The Stack Overflow podcast is back! Listen to an interview with our new CEO.

New answers tagged

1

Hints: Whenever you have a summation that goes over a Kronecker delta, you can just cancel out one of the indices, so that e.g. $$ \sum_{ij}a_i b_j \delta_{ij} = \sum_{i}a_i b_i. $$ For your specific case, you can do this term-wise, so that e.g. \begin{align} \sum_{ablm} \epsilon_{iab} \epsilon_{jlm} \delta_{bl} |{a}\rangle\langle{m}| = \sum_{alm} \...


1

The problem is a rather fundamental one in fact, and it cannot be overcome so easily, and it is not per se about having different Hilbert spaces, but rather inequivalent representations. All separable, infinite dimensional, Hilbert spaces are isomorphic (they are thus the same mathematical structure essentially). Nonetheless, they accommodate infinitely ...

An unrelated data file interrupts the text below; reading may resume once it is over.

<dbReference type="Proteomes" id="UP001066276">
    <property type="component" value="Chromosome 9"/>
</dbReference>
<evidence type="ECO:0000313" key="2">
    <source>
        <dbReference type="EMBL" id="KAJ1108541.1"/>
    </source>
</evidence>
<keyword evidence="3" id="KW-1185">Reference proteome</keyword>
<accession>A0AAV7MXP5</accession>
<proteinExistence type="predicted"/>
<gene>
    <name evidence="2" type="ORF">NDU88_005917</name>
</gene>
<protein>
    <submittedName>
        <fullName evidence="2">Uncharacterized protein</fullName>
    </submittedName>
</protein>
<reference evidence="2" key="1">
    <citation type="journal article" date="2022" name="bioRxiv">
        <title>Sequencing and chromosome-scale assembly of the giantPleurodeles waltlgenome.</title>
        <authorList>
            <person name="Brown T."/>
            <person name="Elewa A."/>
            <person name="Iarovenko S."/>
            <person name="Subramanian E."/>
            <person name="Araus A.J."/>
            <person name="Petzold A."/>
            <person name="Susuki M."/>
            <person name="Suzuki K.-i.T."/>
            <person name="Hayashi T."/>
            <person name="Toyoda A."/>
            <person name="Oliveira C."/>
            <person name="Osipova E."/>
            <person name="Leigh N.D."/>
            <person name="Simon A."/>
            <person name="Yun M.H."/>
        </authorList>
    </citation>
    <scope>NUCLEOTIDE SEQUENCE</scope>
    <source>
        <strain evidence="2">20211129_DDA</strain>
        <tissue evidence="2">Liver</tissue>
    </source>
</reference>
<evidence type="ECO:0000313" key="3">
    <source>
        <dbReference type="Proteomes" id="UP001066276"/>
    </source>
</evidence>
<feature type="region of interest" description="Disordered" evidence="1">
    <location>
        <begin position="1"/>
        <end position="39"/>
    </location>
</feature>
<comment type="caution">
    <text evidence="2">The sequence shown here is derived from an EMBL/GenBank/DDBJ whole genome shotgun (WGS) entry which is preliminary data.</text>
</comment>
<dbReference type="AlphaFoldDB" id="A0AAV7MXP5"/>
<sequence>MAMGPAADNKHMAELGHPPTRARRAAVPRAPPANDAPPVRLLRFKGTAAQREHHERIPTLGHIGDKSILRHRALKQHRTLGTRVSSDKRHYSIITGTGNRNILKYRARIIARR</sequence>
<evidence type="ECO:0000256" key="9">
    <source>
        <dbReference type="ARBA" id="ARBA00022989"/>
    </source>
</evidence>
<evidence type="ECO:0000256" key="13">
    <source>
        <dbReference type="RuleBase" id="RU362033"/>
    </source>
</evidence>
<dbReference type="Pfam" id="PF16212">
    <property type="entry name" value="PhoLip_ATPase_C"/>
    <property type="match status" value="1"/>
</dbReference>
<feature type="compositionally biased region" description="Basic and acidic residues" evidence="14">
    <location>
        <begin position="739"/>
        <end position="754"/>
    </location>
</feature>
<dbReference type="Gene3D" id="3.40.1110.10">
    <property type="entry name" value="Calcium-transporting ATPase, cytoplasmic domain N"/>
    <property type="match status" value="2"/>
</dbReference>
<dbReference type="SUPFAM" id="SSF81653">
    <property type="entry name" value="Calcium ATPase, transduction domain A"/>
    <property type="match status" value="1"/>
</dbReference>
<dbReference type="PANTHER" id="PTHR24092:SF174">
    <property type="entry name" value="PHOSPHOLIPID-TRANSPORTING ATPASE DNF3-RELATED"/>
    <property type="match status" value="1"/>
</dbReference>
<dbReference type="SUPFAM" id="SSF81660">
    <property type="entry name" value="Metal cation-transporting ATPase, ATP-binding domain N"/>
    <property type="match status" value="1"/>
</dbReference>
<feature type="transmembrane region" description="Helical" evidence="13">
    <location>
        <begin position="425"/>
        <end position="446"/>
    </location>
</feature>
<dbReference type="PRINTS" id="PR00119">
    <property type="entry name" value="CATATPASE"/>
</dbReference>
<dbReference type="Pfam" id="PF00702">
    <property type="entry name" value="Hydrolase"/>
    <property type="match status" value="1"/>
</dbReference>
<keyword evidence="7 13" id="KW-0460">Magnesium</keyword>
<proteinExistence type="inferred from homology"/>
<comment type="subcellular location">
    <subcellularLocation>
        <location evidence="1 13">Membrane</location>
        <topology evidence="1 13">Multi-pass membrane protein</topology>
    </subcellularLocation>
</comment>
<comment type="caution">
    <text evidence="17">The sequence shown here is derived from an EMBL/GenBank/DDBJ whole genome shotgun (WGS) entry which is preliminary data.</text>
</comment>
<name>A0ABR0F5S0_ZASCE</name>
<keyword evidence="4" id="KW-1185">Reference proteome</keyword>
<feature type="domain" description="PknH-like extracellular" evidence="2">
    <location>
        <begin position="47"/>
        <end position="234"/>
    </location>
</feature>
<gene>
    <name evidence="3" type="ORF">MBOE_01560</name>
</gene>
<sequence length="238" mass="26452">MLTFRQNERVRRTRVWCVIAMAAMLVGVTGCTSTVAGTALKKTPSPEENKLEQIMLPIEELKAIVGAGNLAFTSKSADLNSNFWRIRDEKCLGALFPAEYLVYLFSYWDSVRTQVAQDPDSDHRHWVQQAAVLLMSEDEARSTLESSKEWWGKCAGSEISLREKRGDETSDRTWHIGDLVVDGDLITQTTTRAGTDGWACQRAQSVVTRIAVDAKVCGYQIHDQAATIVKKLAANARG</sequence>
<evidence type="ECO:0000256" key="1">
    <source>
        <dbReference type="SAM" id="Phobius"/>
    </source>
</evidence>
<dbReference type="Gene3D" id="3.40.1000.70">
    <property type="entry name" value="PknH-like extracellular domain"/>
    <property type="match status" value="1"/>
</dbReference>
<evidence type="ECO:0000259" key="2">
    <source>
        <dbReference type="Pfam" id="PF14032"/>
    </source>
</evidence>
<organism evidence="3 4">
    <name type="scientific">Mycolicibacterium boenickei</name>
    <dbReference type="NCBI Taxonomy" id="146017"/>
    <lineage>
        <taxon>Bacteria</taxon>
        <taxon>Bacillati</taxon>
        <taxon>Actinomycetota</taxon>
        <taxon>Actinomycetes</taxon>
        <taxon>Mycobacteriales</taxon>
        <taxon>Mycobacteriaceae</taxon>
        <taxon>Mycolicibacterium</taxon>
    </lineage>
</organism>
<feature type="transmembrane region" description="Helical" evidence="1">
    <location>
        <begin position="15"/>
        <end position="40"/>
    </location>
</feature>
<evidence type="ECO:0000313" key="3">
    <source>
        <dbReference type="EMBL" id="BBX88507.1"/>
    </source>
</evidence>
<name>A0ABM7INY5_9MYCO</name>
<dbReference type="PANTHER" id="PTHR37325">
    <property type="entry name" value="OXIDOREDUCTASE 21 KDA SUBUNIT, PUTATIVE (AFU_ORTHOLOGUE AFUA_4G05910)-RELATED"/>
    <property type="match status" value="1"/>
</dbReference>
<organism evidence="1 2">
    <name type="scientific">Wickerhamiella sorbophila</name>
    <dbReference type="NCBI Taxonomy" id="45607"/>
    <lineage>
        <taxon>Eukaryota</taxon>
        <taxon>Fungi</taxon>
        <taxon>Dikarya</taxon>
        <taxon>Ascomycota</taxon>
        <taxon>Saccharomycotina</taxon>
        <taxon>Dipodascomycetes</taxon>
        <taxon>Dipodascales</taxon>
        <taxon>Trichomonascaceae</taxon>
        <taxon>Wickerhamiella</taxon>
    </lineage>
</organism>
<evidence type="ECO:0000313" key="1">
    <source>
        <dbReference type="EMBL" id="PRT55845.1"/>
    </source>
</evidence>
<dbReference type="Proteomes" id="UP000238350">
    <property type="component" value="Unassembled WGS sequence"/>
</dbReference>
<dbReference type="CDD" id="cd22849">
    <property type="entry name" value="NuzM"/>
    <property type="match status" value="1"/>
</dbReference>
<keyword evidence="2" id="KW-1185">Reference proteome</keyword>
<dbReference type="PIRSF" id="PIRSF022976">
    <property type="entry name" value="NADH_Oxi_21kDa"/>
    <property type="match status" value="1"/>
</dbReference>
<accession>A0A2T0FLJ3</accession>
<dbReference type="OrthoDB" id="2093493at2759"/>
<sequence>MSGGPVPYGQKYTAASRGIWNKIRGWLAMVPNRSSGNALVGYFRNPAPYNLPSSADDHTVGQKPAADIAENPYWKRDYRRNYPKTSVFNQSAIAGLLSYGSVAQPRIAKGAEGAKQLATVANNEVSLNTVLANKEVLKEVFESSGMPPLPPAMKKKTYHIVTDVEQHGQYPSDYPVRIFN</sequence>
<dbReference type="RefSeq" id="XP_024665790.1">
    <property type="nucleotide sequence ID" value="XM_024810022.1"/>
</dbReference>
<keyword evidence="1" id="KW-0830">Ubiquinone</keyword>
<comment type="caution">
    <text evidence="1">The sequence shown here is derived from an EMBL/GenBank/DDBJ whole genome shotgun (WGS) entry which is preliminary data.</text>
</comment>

0

Yes, the non-unitary Lindbladian time-evolution of an open quantum system can be formulated in the Heisenberg picture: https://en.wikipedia.org/wiki/Lindbladian#Heisenberg_picture.


0

$\newcommand{\bra}[1] {\left< #1 \right|} \newcommand{\ket}[1] {\left| #1 \right>} \newcommand{\bracket}[2] {\left< #1 \vert #2 \right>} $ Your calculation of the Hamiltonian $$\hat{H} = \hbar^2 \ket{-z}\bra{-z}$$ is correct so far. One eigenvector is $\ket{-z}$, with eigenvalue $\hbar^2$. But you missed (as Dani already wrote in his comment): ...


-1

My quantum mechanics is a little rusty but I will attempt an answer. The problem is that the Hamiltonian is not Hermitean. A Hermitean operator in this case would have two eigenvectors. You need to add the hermitean conjugate of the S_{-}S_{+} term to the hamiltonian. From what I remember this is common practice in condensed matter physics.


4